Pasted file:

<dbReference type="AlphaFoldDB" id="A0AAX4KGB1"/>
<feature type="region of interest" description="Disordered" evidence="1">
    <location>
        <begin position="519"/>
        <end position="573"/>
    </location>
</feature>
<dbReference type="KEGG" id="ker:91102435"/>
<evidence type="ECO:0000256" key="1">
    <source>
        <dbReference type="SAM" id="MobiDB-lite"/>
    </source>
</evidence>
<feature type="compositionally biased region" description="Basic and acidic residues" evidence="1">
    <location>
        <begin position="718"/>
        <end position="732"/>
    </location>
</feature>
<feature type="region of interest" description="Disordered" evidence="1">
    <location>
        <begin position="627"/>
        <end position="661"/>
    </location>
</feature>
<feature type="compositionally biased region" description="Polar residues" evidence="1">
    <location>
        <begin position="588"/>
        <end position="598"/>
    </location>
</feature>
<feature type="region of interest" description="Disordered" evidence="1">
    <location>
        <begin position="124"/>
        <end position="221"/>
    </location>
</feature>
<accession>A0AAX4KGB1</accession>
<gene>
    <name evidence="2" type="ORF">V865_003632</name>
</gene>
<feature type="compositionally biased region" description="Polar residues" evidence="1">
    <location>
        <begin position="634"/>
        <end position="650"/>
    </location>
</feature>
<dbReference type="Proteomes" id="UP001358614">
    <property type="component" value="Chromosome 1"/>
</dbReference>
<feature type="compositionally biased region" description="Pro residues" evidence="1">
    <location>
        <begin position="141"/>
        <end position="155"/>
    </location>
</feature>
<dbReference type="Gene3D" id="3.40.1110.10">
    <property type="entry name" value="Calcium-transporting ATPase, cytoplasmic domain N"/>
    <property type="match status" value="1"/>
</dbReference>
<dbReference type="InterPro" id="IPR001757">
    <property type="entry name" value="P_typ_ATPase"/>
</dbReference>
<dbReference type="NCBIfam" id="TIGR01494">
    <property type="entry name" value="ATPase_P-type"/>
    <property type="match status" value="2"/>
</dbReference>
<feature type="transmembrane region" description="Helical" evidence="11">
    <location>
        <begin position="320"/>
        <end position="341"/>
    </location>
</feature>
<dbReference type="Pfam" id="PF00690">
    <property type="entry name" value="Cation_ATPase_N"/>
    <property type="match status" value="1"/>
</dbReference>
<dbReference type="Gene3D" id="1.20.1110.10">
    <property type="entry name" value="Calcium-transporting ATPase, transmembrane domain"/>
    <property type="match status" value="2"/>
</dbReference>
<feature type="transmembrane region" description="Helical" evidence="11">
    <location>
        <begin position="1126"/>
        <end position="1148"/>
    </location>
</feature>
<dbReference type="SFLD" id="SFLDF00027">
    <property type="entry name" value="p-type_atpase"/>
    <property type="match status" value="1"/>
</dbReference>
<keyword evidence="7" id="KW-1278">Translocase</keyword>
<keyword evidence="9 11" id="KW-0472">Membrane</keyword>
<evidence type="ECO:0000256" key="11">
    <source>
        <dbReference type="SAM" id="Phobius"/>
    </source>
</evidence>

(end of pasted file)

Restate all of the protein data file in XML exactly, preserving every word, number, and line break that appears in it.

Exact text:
<dbReference type="AlphaFoldDB" id="A0AAX4KGB1"/>
<feature type="region of interest" description="Disordered" evidence="1">
    <location>
        <begin position="519"/>
        <end position="573"/>
    </location>
</feature>
<dbReference type="KEGG" id="ker:91102435"/>
<evidence type="ECO:0000256" key="1">
    <source>
        <dbReference type="SAM" id="MobiDB-lite"/>
    </source>
</evidence>
<feature type="compositionally biased region" description="Basic and acidic residues" evidence="1">
    <location>
        <begin position="718"/>
        <end position="732"/>
    </location>
</feature>
<feature type="region of interest" description="Disordered" evidence="1">
    <location>
        <begin position="627"/>
        <end position="661"/>
    </location>
</feature>
<feature type="compositionally biased region" description="Polar residues" evidence="1">
    <location>
        <begin position="588"/>
        <end position="598"/>
    </location>
</feature>
<feature type="region of interest" description="Disordered" evidence="1">
    <location>
        <begin position="124"/>
        <end position="221"/>
    </location>
</feature>
<accession>A0AAX4KGB1</accession>
<gene>
    <name evidence="2" type="ORF">V865_003632</name>
</gene>
<feature type="compositionally biased region" description="Polar residues" evidence="1">
    <location>
        <begin position="634"/>
        <end position="650"/>
    </location>
</feature>
<dbReference type="Proteomes" id="UP001358614">
    <property type="component" value="Chromosome 1"/>
</dbReference>
<feature type="compositionally biased region" description="Pro residues" evidence="1">
    <location>
        <begin position="141"/>
        <end position="155"/>
    </location>
</feature>
<dbReference type="Gene3D" id="3.40.1110.10">
    <property type="entry name" value="Calcium-transporting ATPase, cytoplasmic domain N"/>
    <property type="match status" value="1"/>
</dbReference>
<dbReference type="InterPro" id="IPR001757">
    <property type="entry name" value="P_typ_ATPase"/>
</dbReference>
<dbReference type="NCBIfam" id="TIGR01494">
    <property type="entry name" value="ATPase_P-type"/>
    <property type="match status" value="2"/>
</dbReference>
<feature type="transmembrane region" description="Helical" evidence="11">
    <location>
        <begin position="320"/>
        <end position="341"/>
    </location>
</feature>
<dbReference type="Pfam" id="PF00690">
    <property type="entry name" value="Cation_ATPase_N"/>
    <property type="match status" value="1"/>
</dbReference>
<dbReference type="Gene3D" id="1.20.1110.10">
    <property type="entry name" value="Calcium-transporting ATPase, transmembrane domain"/>
    <property type="match status" value="2"/>
</dbReference>
<feature type="transmembrane region" description="Helical" evidence="11">
    <location>
        <begin position="1126"/>
        <end position="1148"/>
    </location>
</feature>
<dbReference type="SFLD" id="SFLDF00027">
    <property type="entry name" value="p-type_atpase"/>
    <property type="match status" value="1"/>
</dbReference>
<keyword evidence="7" id="KW-1278">Translocase</keyword>
<keyword evidence="9 11" id="KW-0472">Membrane</keyword>
<evidence type="ECO:0000256" key="11">
    <source>
        <dbReference type="SAM" id="Phobius"/>
    </source>
</evidence>